Wheat Berry Salad

21 March 2010 · 1 comment

Heritage Prairie Farm wheat berry salad

Localicious was the name of this year’s party for the FamilyFarmed EXPO held in Chicago March 11-13. What started five years ago from small beginnings has since grown into a three-day, agenda-packed event to connect family-owned farmers, artisanal food producers, buyers, policy makers, and the public with each other to promote the growth of local food systems. The Localicious party, naturally, showcased restaurants and producers who make use of local and sustainable food. 

So on Friday evening of the expo I found myself in a cavernous room at the UIC Forum sampling one fantastic tasting dish after another:    

Spit-roasted leg of lamb with horseradish crème fraîche and microgreens from Bistro Campagne.   

House-made pork sausage with black lentils atop creamy mashed potatoes from Osteria Via Stato.   

Chicken liver pâté with pickled winter vegetables and salt crackers from Lula Café/Nightwood.   

Beef and black bean Brazilian chili from Province.   

Mediterranean semolina-honey-butter cake from Pasticceria Natalina.       

All good. And then I got to the Heritage Prairie Farm table displaying this colorful, wow-me bowl of wheat berry salad in an earthy-hued bowl (from IKEA!). Friend and farm chef Portia Belloc Lowndes prepared this salad with the farm’s wheat berry and enlivened it with baby arugula, Capriole goat cheese, craisins, microgreens, and a honey-citrus vinaigrette. “It’s a great, great grain when used whole,” she says. I took a forkful, then another, and another—and was ready to take the entire bowlful home. I love the combination of chewy wheat berries with sweet and savory flavors.

This sort of salad is easy to make on your own, especially if you plan ahead and break out the steps. Portia recommends soaking the wheat berries in water overnight and then cooking them for an hour and half. She buys her wheat berries from Ted’s Organic Grains in Kaneville, Illinois, but for most people who don’t live nearby, it will be easier to buy them at Green City Market in the summer or from stores that carry their own sources of grains. Depending on the pot you use, cooking time can vary, which for me, is about an hour. You can use what’s in season or mix in a variety of ingredients to your liking, such as dried or fresh fruit, nuts, crumbled feta, sliced scallions, grated orange or lemon. I particularly like the combination of dried chopped figs, pine nuts, goat cheese, and chopped parsley. 

Below is get Portia’s honey-citrus vinaigrette recipe. I also included detailed cooking instructions from Lorna Sass’s excellent Whole Grains, Every Day, Every Way book.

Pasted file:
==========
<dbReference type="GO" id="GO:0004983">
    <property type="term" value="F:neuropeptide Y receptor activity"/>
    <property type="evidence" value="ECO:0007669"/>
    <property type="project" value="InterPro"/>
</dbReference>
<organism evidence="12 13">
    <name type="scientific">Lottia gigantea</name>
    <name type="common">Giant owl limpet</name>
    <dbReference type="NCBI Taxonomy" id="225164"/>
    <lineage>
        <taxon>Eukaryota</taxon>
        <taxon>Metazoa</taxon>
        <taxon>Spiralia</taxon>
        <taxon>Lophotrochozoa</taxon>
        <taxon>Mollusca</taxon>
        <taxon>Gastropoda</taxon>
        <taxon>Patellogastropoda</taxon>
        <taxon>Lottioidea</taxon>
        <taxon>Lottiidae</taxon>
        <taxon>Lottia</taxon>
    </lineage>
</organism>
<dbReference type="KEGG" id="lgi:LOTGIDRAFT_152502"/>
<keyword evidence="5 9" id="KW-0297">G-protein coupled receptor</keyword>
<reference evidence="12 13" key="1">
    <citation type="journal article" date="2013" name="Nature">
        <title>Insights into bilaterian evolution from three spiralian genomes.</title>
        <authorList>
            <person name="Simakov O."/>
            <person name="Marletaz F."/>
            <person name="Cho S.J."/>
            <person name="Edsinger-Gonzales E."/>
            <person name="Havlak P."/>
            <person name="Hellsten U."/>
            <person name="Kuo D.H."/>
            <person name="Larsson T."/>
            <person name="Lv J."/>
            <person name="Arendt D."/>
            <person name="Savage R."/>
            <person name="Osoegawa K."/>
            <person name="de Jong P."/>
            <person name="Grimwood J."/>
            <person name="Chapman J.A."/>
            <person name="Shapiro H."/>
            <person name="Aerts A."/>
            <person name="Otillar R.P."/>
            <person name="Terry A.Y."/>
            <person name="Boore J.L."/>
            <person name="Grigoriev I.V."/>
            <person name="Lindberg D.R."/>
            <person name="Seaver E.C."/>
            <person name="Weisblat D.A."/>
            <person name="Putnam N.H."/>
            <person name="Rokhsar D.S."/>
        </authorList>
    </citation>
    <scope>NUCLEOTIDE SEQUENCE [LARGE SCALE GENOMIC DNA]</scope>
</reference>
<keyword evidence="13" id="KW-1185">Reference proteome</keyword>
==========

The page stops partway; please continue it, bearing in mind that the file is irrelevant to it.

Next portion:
Portia Belloc Lowndes’s Citrus-Orange Dressing
for Wheat Berries, Cous Cous, or Rice
Whisk the following ingredients together in a bowl or jar:
1/3 cup orange juice
1/3 cup lime juice
1/3 cup rice wine vinegar
¾ cup olive oil
4 tablespoons cilantro, chopped
3 tablespoons honey
salt and pepper to taste 

Lorna Sass’s Cooking Instructions for Wheat Berries 
To make approximately 2½ cups of cooked grains:
Use 1 cup dry wheat berries and 2½ cups water in a 2-quart pot.
Add salt to taste toward the end of cooking.   

Presoaking the grains is optional but recommended. If time permits, soak the grains in the 2½ cups of water overnight. It saves some cooking time, but more important, presoaking results in a softer bran layer, more even cooking, and plumper grains.   

Alternatively, do a quick-soak: Bring the water to a rapid boil in a Dutch oven or heavy saucepan. Stir in the grains. Turn off the heat, cover, and let stand for 1 hour.   

Bring the water and grains to a boil. Cover, reduce the heat, and simmer until tender.   

Once a few of the grains have burst open or you detect the whitish starchy endosperm peeking through one end of some grains, start checking for doneness: Cut a few grains in half and see if they are one color throughout. If so, taste a few grains and see if they are juicy and the starchy center is soft. Cooking time is typically 30 to 40 minutes for soaked grains, about one hour for unsoaked. If the water is absorbed before the grains are done, add more as needed.   

When the grains are tender, drain them thoroughly. To plump them slightly more and reduce surface moisture, return the grains to the hot empty pot and cover them. Let them steam in the residual heat for 5 to 10 minutes.   

After the wheat berries are cooked, add them to a bowl and toss with an appropriate amount of dressing to lightly coat. Let sit for 15 minutes. Complete your salad by adding additional ingredients to your liking.

For more information about Heritage Prairie Farm:
Heritage Prairie Farm
2N308 Brundige Road
Elburn, Illinois 60119
Tel          630.443.8253      

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{ 1 comment… read it below or add one }

dorie March 25, 2010 at 4:41 pm

The salad looks terrific! Except for the fact that you have to plan ahead to soak the wheatberries, they’re so easy to prepare and good with so many things, as you point out. It’s a surprise that they’re not more popular.

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